We have never taken a side on this issue. We have noted the Eleventh Circuit's opinion, see Beauford v. ActionLink, LLC, 781 F.3d 396, 405-06 (8th Cir. 2015); Copeland v. ABB, Inc., 521 F.3d 1010, 1014 (8th Cir. 2008), but we have never had occasion to interpret whether 29 U.S.C. § 216 requires judicial approval of all FLSA settlements.
Because we agree with Barbee that any authority for judicial approval of FLSA settlements in 29 U.S.C. § 216 does not extend to review of settled attorney fees, we need not decide our view on the circuit split today. This is a question of law, and we review the issue de novo. Melgar, 902 F.3d at 778. The statute speaks of allowing fees "in addition to any judgment awarded," treating the merits of an FLSA claim and the attorney fees as distinct. See 29 U.S.C. § 216(b). As a result, any court judgment on the settled merits would necessarily be separate from any court review of the settled attorney fees. This reading of the statute is consistent with the rationale of the circuits that require approval for all FLSA settlements because such approval serves the "FLSA's underlying purpose" of protecting workers' rights. Cheeks, 796 F.3d at 206. When the parties negotiate the reasonable fee amount separately and without regard to the plaintiff's FLSA claim, the amount the employer pays to the employees' counsel has no bearing on whether the employer has adequately paid its employees in a settlement. See Bench v. Cheyenne Logistics, LLC, No. 4:14CV1327, 2016 WL 2997591, at *3 (E.D. Mo. May 25, 2016) ("The Court's review of a proposed FLSA settlement is properly limited only to those terms precisely addressing the compromised monetary amounts to resolve pending wage and overtime claims." (quoting King v. Raineri Constr., LLC, No. 4:14CV1828, 2015 WL 631253, at *4 (E.D. Mo. Feb. 12, 2015))). Thus, regardless of whether we read the statute as requiring approval for FLSA settlements, we do not read it as requiring approval of settled attorney fees.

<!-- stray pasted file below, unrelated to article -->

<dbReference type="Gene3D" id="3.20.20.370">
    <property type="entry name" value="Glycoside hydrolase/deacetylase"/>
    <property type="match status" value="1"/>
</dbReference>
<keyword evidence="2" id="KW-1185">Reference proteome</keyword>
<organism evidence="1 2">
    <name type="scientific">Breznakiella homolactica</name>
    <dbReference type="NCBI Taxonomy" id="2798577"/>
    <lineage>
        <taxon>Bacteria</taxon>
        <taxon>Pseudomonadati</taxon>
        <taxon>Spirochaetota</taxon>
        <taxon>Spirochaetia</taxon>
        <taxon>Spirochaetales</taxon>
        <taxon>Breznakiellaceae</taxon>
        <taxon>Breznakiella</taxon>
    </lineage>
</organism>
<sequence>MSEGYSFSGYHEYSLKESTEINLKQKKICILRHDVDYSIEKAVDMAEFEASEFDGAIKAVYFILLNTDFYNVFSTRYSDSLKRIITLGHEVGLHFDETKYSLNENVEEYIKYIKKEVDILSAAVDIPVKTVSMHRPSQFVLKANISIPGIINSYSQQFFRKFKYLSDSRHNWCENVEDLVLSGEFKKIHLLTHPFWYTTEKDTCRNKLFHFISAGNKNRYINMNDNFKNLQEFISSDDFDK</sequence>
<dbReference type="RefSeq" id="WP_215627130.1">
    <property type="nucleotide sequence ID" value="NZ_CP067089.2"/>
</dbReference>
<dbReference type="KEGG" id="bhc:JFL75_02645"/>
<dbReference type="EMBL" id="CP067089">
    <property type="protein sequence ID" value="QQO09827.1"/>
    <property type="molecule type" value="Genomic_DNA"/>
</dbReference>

Since we conclude 29 U.S.C. § 216 does not require approval of settled attorney fees, the district court erred below. "In ordinary litigation, that is, lawsuits between private parties, courts recognize that settlement of the dispute is solely in the hands of the parties." Gardiner v. A.H. Robins Co., 747 F.2d 1180, 1189 (8th Cir. 1984). When all parties to a case sign a dismissal, that dismissal is effective unless federal law provides otherwise. Fed. R. Civ. P. 41(a)(1)(A)(ii). This right to dismissal is an "unconditional right." Gardiner, 747 F.2d at 1190. We also value this right in the attorney fee context because it prevents unnecessary litigation. See Hensley v. Eckerhart, 461 U.S. 424, 437 (1983) ("Ideally, of course, litigants will settle the amount of a fee."). Here, the district court agreed the parties' proposed wage settlement satisfied Barbee's claims. Regardless of whether that assertion of authority was proper, the district court's authority did not extend beyond concluding the merits settlement was satisfactory. The parties were entitled to settle the attorney fee issue, and no law gave the district court authority to interfere with that unconditional right.
We note that if FLSA settlements are subject to judicial review, the court would retain the authority to ensure the attorney fees were in fact negotiated separately and without regard to the plaintiff's FLSA claim, and there was no conflict of interest between the attorney and his or her client. --------
Accordingly, we vacate the portion of the district court's judgment below that addressed settled attorney fees. We decline Barbee's request to remand for entry of judgment on the full fee amount because the district court lacks authority under Fed. R. Civ. P. 41 to take any action on the settled attorney fees.